In this article Harrison discusses the importance of having a strong desire to achieve goals. People who are out there achieving great things are the ones who have the most desire. When you have a wish that is backed by a desire, you will start to achieve what you are looking for because you will create opportunities for yourself and your desire will drive you to excel. Without a desire and a goal you will just wander aimlessly through life. Get obsessed and focused on a goal. This is the only conceivable way your career is going to go to the highest level possible. Wish big and create a desire, and your life and career will never be the same.
In order for you to achieve the things you are capable of, you need to constantly be create goals for yourself and create a massive desire deep down to achieve these goals.
There is nothing more important than having a desire deep down to achieve goals. Every single day, you should have both long and short term goals that are fueled by desire. The larger your goals are, the greater your desire needs to be.
A wish is far different than a desire. Everybody has wishes, but wishes are meaningless without desire:
You will not have the career you’re entitled to claim for yourself if you’re only wishing for it. Wishes can’t give you what you’re seeking. When you have a wish that’s backed by a desire, you will start to achieve what you’re looking for because you will create opportunities for yourself and your desire will drive you to excel.
In Alice in Wonderland, Alice gets trapped in a wonderland, and not knowing how to get out, she moves between here and there. One morning, she reaches a crossroad. She stops at the crossroad, confused over which road to take. She looks around her for advice and sees a white cat sitting on a boulder enjoying the warmth from the rising sun.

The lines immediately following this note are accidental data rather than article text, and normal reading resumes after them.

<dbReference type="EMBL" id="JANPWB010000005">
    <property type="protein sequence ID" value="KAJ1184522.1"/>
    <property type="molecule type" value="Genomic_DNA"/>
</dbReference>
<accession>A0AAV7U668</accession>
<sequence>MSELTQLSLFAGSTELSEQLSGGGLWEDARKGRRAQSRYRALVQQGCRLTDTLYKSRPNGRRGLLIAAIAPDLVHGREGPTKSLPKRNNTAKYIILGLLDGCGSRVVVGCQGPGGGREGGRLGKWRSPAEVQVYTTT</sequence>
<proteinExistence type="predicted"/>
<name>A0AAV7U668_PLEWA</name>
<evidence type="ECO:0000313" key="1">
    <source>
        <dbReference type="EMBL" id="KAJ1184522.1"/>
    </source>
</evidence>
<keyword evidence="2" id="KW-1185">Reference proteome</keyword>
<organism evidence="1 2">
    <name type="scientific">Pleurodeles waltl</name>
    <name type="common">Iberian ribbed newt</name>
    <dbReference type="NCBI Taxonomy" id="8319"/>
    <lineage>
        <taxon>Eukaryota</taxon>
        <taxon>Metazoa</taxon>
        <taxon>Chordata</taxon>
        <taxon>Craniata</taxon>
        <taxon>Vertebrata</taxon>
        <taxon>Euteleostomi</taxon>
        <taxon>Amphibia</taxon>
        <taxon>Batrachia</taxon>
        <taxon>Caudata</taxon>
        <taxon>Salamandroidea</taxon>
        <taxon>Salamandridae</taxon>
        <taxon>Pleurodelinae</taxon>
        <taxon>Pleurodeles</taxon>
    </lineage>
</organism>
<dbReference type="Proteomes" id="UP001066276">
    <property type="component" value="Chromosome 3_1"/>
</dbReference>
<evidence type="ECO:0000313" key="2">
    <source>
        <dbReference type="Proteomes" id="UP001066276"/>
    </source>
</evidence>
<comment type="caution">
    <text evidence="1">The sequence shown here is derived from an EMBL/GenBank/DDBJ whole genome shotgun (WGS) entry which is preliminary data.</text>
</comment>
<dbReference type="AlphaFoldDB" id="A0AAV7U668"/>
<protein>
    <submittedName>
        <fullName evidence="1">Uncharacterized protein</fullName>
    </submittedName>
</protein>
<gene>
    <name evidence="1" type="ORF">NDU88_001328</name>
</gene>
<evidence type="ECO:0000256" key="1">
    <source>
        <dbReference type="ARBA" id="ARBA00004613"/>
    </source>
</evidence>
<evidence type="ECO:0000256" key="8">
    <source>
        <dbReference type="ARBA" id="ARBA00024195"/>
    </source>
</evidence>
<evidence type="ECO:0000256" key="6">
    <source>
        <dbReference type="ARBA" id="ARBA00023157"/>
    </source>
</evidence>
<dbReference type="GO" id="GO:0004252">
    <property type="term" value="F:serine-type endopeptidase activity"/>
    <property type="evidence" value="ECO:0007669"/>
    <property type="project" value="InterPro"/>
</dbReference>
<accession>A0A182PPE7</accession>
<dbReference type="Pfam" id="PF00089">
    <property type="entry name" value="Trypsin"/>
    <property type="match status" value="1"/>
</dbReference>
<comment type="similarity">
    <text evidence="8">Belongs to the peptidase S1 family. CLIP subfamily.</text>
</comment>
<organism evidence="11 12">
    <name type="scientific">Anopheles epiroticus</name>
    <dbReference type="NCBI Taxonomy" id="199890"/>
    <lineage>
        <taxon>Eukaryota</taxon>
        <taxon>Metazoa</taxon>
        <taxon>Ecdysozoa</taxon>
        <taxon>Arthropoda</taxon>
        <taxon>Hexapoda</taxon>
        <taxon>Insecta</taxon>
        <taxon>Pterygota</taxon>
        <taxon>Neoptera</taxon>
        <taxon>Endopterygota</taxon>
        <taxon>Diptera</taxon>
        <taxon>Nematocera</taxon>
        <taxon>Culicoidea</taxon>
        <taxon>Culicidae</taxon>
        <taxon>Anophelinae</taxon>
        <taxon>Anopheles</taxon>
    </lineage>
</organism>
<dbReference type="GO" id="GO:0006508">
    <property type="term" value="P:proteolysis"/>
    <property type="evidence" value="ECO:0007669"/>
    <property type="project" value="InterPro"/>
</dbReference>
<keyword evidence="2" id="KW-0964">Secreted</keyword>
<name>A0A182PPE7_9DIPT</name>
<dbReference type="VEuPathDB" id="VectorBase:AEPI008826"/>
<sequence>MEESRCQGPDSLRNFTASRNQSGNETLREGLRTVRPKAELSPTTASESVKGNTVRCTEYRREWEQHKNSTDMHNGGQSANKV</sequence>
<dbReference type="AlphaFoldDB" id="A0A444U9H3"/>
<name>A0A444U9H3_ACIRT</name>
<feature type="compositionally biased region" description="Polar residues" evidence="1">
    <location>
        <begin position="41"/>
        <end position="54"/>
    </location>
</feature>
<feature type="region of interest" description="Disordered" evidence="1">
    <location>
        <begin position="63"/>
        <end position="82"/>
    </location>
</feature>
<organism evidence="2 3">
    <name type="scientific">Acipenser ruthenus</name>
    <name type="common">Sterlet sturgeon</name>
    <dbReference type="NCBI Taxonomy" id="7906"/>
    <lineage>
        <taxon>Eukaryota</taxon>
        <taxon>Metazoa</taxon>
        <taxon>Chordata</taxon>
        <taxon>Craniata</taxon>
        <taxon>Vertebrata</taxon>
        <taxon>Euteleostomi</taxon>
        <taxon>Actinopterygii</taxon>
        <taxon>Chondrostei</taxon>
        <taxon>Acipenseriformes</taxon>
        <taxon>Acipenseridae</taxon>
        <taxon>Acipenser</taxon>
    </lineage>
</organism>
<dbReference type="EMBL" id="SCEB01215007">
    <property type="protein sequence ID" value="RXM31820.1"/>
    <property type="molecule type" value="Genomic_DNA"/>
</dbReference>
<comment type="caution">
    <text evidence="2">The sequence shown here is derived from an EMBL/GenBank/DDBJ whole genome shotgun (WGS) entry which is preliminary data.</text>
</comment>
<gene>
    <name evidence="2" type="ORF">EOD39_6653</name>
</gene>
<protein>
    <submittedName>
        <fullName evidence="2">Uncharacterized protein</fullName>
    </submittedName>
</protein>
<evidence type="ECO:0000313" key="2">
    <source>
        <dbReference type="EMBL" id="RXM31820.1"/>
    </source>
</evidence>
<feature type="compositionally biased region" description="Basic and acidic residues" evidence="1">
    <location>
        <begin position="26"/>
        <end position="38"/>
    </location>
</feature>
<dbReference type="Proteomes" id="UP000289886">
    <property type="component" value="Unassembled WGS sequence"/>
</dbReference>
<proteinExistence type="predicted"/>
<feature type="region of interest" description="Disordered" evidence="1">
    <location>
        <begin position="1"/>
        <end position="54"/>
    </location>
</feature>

‘Would you tell me, please, which way I ought to go from here?’ questioned Alice.
‘That depends a good deal on where you want to get to,’
‘I don’t know where. . .’
‘Then it doesn’t matter which way you go,’ said the .
This parable shows that without a desire and a goal, you will just wander aimlessly through life. When you replace wishes with desire, then the map becomes clear. Rather than wandering aimlessly through life, you will have a destination and the path toward your goal will always be in front of you.
On two separate occasions when I was in college, different people that I was extremely competitive with announced they were planning on going to the same law school. This story is not notable for any one particular reason but it is instructive because of the way I reacted to it and the lesson it taught me about desire.
The smartest guy I knew from my childhood was attending the University of Michigan when I ran into him one evening in a restaurant in Detroit. From the time I was around five years old until I graduated from elementary school, this guy had infuriated me to no end. We would always get the #1 and #2 grades on every test we took in each class we were in together. The problem was that no matter how hard I tried, I would always be #2. If he was a 97, I would be a 96 or a 95. It happened for several years of my life. His name was Josh and his dad was a professor at a local college. He was a really smart kid that consistently did better than me in every course.